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Trying to live 7 days without any plastic

Working mother succeeds with bottles, bags but when it comes to food, well, not so much

Apr 19, 2009


My editor asks me if I think I can live for a week without plastic and I stupidly agree, thinking it will fulfill a fantasy of mine.

I dream of whacking every plastic toy that has been brought into our house since my son was born four years ago. My fantasy includes a brown packing box, the Goodwill and a shopping expedition to The Toy Space Inc., an eco-friendly, family-owned store that sells wooden toys.

My son will buy educational hand puppets and grow up to be an acclaimed actor. Or a best-selling author, telling Vanity Fair that he got his start making up stories for Peter and Patty puppet.

Second thoughts sour my fantasy as I mentally scan the contents of our house. The meat we buy is wrapped in plastic. So are the mushrooms, milk, cereal, bread and sparkling water. My toothbrush is plastic. I think the bumper on our Dodge Caravan is plastic.

I decide to try anyway. With everything going green these days, I should be able to make it up as I go along.

As it turns out, even organic produce is wrapped in plastic and a good, plastic-free water bottle is hard to find.


I talk to my son about getting rid of his plastic toys. He looks up at me thoughtfully, his plastic soother bobbing up and down in his mouth.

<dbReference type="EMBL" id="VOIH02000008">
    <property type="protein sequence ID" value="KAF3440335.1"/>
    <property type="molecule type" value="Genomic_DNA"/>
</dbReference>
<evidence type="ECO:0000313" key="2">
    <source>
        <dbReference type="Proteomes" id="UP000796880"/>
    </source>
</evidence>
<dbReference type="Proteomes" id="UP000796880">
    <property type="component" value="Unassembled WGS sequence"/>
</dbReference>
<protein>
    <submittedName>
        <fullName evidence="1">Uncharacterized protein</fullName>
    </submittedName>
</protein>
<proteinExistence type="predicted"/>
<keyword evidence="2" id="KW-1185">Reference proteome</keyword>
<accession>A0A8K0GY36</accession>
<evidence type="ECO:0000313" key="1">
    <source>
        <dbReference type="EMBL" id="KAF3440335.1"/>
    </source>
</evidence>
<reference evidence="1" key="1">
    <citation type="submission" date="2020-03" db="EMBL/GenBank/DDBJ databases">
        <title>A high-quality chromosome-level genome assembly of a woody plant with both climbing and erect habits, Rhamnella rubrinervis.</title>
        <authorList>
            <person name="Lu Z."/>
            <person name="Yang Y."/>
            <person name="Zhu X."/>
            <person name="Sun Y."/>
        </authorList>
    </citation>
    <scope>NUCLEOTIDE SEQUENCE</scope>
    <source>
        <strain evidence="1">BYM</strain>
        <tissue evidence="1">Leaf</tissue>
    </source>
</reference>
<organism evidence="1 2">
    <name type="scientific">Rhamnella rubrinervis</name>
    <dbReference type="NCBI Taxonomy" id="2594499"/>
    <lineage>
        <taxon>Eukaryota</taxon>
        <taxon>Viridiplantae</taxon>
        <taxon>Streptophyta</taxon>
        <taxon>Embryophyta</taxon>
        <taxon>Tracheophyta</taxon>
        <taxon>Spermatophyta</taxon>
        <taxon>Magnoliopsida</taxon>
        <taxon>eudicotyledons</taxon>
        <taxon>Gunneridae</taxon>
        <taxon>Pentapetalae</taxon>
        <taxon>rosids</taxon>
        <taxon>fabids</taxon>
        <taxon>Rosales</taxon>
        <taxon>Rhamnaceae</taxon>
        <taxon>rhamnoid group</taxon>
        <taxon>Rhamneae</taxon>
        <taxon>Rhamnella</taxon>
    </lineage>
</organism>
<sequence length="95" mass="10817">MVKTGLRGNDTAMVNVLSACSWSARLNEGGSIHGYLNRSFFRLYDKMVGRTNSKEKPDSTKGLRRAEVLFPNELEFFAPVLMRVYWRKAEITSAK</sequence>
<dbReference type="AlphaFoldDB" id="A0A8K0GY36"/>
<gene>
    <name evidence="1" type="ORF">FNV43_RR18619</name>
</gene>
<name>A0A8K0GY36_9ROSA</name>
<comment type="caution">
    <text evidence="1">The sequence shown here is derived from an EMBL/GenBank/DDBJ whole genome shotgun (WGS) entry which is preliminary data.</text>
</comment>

How about the broken ones?

"No, Mommy." He tilts his head to one side.

I know what he's thinking: Is this going to require tears?

I tell him what plastic is and how it's bad for the environment. I can tell he feels important about being able to help the Earth.

I end up with 10 toys, four of which he yanks back the next day.

Which isn't bad, considering I've been trying for two years to get him to give up the soother.


Shopping in a rush at Loblaws, I grab an organic banana and an organic apple. It's not until I've paid that I realize that I put the single apple in a plastic produce bag. I'm shocked at how automatic my use of plastic is.


Running family errands at Yonge and Eglinton, we stop at What a Bagel for a snack. I pop some cinnamon rolls into a paper bag. My son, who hoovers up any candy positioned at his eye level, spots a gingerbread man and begins batting his fabulous eyelashes at me.

It's hectic, there's a crowd, we're in line, I say yes. At our table I realize the gingerbread man is wrapped in plastic. My son is already halfway through it, pink icing smeared around his mouth.

I didn't want to buy water in a plastic bottle and now he's thirsty. I ask the cashier for water in a foam cup, and when she obliges, I gratefully add 50 cents to her tip jar. But have I actually achieved anything here?

Franz Hartmann, executive director of Toronto Environmental Alliance, says yes. "Better not to have Styrofoam at all, but given the comparison you definitely did the right thing. The water wasn't transported from who-knows-where."


My husband calls me from the grocery store. Pork tenderloin is on sale!

"The vacuum-packed ones in plastic?"

He groans and hangs up.

He arrives home with pork tenderloin wrapped in waxed brown paper by the butcher. But it's also wrapped in plastic.

"He did it before I could tell him to stop," says my husband.

That night, I find a post from a long-ago colleague on my Facebook page. She's running a business that has started stocking – I can hardly believe this – organic produce bags.